That wasn’t the first time Strakosch had opened his wallet to Churchill; that happened around the time the Germans entered Austria two years earlier. For this he received a thank-you note from Churchill: “This is only to tell you that as Hitler said to Mussolini, on a recent and less worthy occasion, ‘I shall never forget this inestimable service.’”
Churchill actually was a paid stooge from his early days in politics.
In 1906, when he was undersecretary of state for the colonies, he was late in paying his private debts. There was the case regarding his debt to tobacconist (((J. Grunebaum & Sons))), which provided him a dozen cigars a day over five years and never saw a penny. It was also the case regarding the pearl and diamond earrings he gave his wife Clementine on Christmas Eve 1909. Churchill paid fashionably late, three years later.
Lough insists Churchill wasn’t an alcoholic, but in the book he quotes an expense report for April-May 1949, during which more than 1,000 bottles of alcohol were ordered for Churchill’s residence including sherry, whiskey and brandy.
A second Jewish millionaire who often came to Churchill’s aid was Sir Ernest Cassel, an old friend of the family. With the help of various money “gifts,” he supported the young Winston. At the outset of Winston’s public career, Cassel paid for the library in his new home. After World War I, the merchant banker sent him a check to cover housing costs. “My dear Winston: I enclose my cheque for £2,300 in payment for the lease of 2, Hyde Park Street, secured by you on my behalf,” states one of the archival documents cited in the book. The author comments that “it is unclear whether Churchill repaid Sir Ernest Cassel’s loan of £2,300: no correspondence on the subject with either Sir Ernest or his executors (after his death in 1921) survives.”Not only private businessmen paid for Churchill’s hedonism; newspapers and magazines took part in the fun. This came in the form of author’s fees for pieces the politician, minister or prime minister wrote, having found time to pen them even at the most historic moments. The list includes The Daily Telegraph and Life magazine, which went even further and subsidized vacations in exotic spots around the world so Churchill could concentrate on writing.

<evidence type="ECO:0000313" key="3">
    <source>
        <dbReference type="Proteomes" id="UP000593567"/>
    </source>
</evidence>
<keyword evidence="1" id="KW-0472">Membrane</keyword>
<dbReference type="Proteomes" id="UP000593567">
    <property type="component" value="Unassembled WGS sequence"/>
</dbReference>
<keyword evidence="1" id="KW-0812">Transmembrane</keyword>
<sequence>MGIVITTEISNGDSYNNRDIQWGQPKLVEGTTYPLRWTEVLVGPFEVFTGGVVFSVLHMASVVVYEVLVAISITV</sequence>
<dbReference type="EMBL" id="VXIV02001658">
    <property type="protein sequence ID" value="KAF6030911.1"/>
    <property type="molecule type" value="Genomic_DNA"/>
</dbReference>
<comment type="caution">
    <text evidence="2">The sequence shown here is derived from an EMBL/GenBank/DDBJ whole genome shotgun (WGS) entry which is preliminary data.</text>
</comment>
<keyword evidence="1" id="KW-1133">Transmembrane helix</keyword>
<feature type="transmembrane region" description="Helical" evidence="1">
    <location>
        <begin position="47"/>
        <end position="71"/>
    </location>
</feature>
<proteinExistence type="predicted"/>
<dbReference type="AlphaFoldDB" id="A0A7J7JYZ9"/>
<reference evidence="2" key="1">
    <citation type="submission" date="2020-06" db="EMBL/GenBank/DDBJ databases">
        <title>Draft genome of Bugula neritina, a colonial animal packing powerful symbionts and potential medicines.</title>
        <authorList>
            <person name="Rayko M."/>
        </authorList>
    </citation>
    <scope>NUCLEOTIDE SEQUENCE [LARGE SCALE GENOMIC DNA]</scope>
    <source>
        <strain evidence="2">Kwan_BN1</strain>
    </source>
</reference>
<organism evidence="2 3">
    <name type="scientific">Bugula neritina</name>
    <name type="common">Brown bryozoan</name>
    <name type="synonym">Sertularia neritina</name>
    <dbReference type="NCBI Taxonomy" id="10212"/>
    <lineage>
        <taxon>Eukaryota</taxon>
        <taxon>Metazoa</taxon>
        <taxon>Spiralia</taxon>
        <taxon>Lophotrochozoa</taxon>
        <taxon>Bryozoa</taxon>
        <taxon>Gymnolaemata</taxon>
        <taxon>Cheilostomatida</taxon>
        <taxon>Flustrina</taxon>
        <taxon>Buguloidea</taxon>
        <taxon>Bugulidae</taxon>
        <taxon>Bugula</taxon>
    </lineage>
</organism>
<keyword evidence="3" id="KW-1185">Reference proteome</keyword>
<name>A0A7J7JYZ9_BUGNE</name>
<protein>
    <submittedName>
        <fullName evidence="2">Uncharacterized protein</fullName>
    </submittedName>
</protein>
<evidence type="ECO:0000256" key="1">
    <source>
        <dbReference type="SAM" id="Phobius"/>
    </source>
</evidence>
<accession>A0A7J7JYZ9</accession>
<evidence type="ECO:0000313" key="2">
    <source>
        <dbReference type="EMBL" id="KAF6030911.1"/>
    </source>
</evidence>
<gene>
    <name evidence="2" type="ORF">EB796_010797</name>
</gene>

Later, Life editor Daniel Longwell wrote: “However, and this we must keep private, they were very lavish trips. Always some of the family went along to get their holiday. He had his cronies with him; he sent for various people from England. He had the best in food and hotels. We paid for his sort of state dinner to noteworthy folk, and the expedition to Marrakech presented an expense account I wouldn’t want anyone to peer into too far. I think it was a good investment.”
Churchill’s fame and glory helped him extricate himself from large debts after the war as well. This was the case regarding an evening on a luxury night train in France in 1949. When he asked for the bill, according to Lough, “Unthinkable said the proprietress. It was the greatest honor they had ever had. Perhaps Monsieur Churchill would sign his name in the book. Monsieur Churchill would; and did.”
Churchill entered World War II nearly bankrupt and came out a rich man. German propaganda portrayed Churchill as a bought-and-paid-for stooge throughout the war years. In this August 1940 German cartoon titled “Ali Baba and the 40 Thieves,” Churchill is surrounded by a collection of his accomplices: Jews, plutocrats, crooks, pressitutes, munitions manufacturers and more. Who are behind the neocons today?!
Somehow, not only did he lead the war effort, he wrote memoirs and negotiated the sale of the rights. Yes, if you serve the right masters one can go far in the world and in the “history” they write. Anger them and you end up dead like American First patriot James Forrestal.